Increased attention on ESG has meant insurers are taking a more guarded approach to D&O policies, seeking more information on a company’s current and future strategies in terms of environment, social, and governance issues.

Questions D&O insurers may ask businesses:

  • Do you have a carbon neutral strategy and how is it communicated?

Many companies have already begun adapting to the “green economy” with initiatives that target improved sustainability and clear targets for carbon emission reductions. Being able to show a clear intent to achieve carbon reduction targets in a clear time frame will demonstrate a clear environmental initiative. The way companies promote these initiatives will also assist in making them more attractive. Transparency regarding environmental disclosures is essential, with the minimum being an inclusion of sustainability and climate strategies in a company’s annual report. Beyond this, companies with dedicated sustainability reports, clear, forward-looking strategies to tackle environmental issues within it, and other shareholder disclosure material will all help in demonstrating good environmental and social management.

  • Is the board and management responsible for ESG issues?

The ESG-driven impact on D&O insurance is largely down to reputational risk, tied to concerns over negative events a company may face. Consequently, businesses should demonstrate an actively engaged board with clear oversight of a business’ ESG strategy, pre-emptively addressing major supply chain, labour, or environmental issues. Having a dedicated ESG officer as part of a management team is a common move to address this. The position demonstrates a company’s willingness to improve ESG standards within itself and provides a clear point of contact for ESG- related strategy progression, along with providing a board a clear liaison for ESG activity. Another route businesses can consider is basing remuneration and other compensation on ESG targets.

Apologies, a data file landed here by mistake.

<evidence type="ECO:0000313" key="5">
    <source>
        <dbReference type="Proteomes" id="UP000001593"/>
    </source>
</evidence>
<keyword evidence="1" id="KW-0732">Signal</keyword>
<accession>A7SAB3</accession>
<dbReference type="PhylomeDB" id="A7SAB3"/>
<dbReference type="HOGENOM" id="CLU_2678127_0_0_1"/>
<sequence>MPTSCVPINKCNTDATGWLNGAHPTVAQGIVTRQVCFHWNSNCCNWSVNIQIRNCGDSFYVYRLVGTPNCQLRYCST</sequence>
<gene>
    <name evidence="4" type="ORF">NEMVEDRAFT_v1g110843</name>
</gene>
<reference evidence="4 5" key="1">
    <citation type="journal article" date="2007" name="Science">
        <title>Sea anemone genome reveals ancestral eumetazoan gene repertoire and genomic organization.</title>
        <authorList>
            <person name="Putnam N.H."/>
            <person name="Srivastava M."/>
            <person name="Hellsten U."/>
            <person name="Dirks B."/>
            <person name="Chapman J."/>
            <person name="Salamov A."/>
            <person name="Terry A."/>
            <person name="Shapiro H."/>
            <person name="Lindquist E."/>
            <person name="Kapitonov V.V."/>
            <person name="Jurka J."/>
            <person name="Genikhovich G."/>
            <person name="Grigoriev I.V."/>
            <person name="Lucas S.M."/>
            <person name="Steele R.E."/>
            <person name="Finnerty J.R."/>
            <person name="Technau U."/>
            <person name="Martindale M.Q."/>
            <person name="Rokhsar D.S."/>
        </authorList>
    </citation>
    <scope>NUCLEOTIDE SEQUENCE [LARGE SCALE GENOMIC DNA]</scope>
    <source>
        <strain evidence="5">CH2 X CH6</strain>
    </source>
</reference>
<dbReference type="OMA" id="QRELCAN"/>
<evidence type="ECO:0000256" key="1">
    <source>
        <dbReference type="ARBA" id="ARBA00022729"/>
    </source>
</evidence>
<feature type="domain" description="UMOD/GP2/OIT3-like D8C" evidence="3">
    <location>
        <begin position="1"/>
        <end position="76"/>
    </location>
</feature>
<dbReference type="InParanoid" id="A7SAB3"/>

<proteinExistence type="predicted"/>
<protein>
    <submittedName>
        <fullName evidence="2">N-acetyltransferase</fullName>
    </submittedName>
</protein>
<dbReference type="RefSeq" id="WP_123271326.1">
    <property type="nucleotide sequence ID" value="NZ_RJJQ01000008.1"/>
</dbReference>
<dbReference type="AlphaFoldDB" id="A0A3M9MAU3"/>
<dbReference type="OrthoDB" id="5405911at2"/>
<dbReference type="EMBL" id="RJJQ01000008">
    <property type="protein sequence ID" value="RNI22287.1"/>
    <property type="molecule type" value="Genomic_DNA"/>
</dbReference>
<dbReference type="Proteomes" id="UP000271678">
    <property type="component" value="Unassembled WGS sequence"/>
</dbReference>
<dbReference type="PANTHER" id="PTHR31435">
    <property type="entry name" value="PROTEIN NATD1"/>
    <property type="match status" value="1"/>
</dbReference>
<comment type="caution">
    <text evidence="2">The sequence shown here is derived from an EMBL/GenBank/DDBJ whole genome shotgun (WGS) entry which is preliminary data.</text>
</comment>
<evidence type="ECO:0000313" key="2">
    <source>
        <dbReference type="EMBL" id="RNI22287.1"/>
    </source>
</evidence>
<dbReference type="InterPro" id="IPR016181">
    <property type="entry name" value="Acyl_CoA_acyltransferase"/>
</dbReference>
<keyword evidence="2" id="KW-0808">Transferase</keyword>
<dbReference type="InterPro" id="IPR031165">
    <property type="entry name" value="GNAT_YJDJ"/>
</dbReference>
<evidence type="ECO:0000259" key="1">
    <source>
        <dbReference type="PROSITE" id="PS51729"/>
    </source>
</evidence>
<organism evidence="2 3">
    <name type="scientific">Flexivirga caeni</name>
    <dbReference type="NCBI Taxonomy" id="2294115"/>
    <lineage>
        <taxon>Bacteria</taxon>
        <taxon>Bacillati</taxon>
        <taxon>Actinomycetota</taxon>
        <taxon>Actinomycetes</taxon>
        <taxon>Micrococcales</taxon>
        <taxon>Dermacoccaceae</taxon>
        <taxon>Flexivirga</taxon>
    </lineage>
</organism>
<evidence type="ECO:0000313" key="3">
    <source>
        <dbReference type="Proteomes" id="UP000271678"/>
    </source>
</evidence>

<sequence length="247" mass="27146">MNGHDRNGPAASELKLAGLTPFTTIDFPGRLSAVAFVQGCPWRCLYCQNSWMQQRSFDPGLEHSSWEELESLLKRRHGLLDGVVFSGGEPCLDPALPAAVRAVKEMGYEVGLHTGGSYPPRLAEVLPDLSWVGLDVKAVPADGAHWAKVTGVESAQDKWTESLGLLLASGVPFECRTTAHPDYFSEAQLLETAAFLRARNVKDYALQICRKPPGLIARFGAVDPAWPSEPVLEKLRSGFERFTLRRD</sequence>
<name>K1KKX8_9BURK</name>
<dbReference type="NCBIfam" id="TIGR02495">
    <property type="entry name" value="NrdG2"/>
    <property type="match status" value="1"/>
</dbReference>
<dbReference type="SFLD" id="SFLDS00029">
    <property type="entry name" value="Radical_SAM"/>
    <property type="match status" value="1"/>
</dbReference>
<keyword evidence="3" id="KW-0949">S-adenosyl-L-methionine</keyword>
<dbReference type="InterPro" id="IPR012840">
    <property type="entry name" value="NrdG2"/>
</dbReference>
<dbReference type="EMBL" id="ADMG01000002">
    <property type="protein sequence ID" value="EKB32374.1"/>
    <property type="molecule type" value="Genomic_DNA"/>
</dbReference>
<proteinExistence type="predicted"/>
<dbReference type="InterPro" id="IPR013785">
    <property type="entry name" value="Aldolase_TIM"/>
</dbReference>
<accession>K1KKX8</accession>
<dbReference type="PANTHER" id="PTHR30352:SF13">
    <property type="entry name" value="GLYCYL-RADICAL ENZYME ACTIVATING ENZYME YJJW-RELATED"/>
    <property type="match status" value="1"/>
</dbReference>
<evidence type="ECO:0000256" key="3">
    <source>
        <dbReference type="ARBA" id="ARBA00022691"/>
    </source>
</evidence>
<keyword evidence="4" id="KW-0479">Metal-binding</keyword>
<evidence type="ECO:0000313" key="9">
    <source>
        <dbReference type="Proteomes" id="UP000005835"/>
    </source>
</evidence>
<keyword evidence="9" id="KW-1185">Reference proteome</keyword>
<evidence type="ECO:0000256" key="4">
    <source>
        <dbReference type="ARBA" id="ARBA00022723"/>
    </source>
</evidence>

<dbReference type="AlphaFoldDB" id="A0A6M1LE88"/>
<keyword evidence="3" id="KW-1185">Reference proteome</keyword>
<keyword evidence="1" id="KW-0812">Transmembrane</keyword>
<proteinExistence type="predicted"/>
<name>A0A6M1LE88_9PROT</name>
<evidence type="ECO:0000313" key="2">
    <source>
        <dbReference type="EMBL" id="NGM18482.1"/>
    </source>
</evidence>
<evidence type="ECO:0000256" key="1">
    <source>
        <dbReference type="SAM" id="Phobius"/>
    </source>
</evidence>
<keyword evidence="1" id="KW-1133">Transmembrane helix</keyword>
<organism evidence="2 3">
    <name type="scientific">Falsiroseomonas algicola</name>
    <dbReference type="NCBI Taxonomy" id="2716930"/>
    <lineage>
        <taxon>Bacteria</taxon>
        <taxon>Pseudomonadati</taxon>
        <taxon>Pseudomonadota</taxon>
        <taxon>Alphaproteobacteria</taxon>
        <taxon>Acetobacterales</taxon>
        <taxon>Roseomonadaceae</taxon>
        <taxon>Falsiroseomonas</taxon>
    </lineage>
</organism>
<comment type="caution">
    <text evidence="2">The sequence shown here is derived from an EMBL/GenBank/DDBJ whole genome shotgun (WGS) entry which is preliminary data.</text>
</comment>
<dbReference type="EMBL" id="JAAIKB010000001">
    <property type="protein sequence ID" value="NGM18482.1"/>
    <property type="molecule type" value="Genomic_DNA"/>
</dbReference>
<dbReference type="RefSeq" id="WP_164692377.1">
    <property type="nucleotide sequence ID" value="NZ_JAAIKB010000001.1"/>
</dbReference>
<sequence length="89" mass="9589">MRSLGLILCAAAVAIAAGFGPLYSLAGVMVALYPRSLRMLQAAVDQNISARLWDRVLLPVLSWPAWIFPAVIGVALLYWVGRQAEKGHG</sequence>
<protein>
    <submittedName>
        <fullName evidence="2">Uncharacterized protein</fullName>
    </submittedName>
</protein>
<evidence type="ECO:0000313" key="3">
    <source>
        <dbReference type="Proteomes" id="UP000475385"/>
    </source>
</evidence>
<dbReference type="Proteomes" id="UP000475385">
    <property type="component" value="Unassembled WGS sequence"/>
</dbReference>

• Are there clear commitments to diversity and human rights?

Insurers are looking beyond environmental concerns in D&O coverage now, as concerns of reputational risk to a company are affected by racial and gender issues, while scandals concerning labour practices have demonstrated the impact they can have on businesses. It is therefore essential that companies take these factors into account when communicating with stakeholders and the wider market – early transparency and communication over the possible implications a company’s finances may face regarding fines, lawsuits, or investigations into facets of the business which tap into social standards. Again, clarity and transparency are the tools for the job. Food and drink businesses are perhaps more clear cut in this sense, with oversight of international and domestic suppliers working conditions an essential point for clarity. Insurers will want to know how often reviews of suppliers and working conditions of domestic and international factories are, along with clarity in the company’s ethical stance on modern slavery. Diversity initiatives focusing on representation of women and people of colour on the board and in management will also be seen as green flags to insurers, while wider social initiatives focused on community projects assist in tapping into a company’s social prowess.

  • How do you monitor supply chains for good ESG practice?

Businesses that use domestic or foreign supply chains will also benefit from monitoring and auditing these facilities to ensure ESG-friendly will be cost-beneficial to businesses in the long- term. Essentially, companies will want to ensure that the supply chains they partner with do not possess any major red flags, be that regarding climate or social components. Carrying out annual in-person assessments of factories should be a minimum for companies with partnering supply chains. Visits to sites will allow companies to gauge the working conditions of supply chains, while businesses should also investigate the working culture of supply chains and the regions they operate in to ensure workers are not being subjected to human rights violations. Companies should also consider the environmental impact supply chains have. Ideally, companies will have already sought to optimise the supply journey for minimal carbon footprint impact, with a minimum move being an audit of suppliers’ climate impact, and targets for them both to move towards minimising this.

Having an engaged relationship with supply chains will keep companies in good stead when it comes time to renew D&O policies. Insurers which see companies taking a proactive approach to their partners will be more confident in knowing a business is not a possible liability due to external factors of its supply chains.
For further information, please contact:

Michael Lea, Head of Management Liability

M: +44 (0)7584 884479


Matt Humphries, Head of Crisis Management (SVP)

T: +44 (0) 20 7933 2044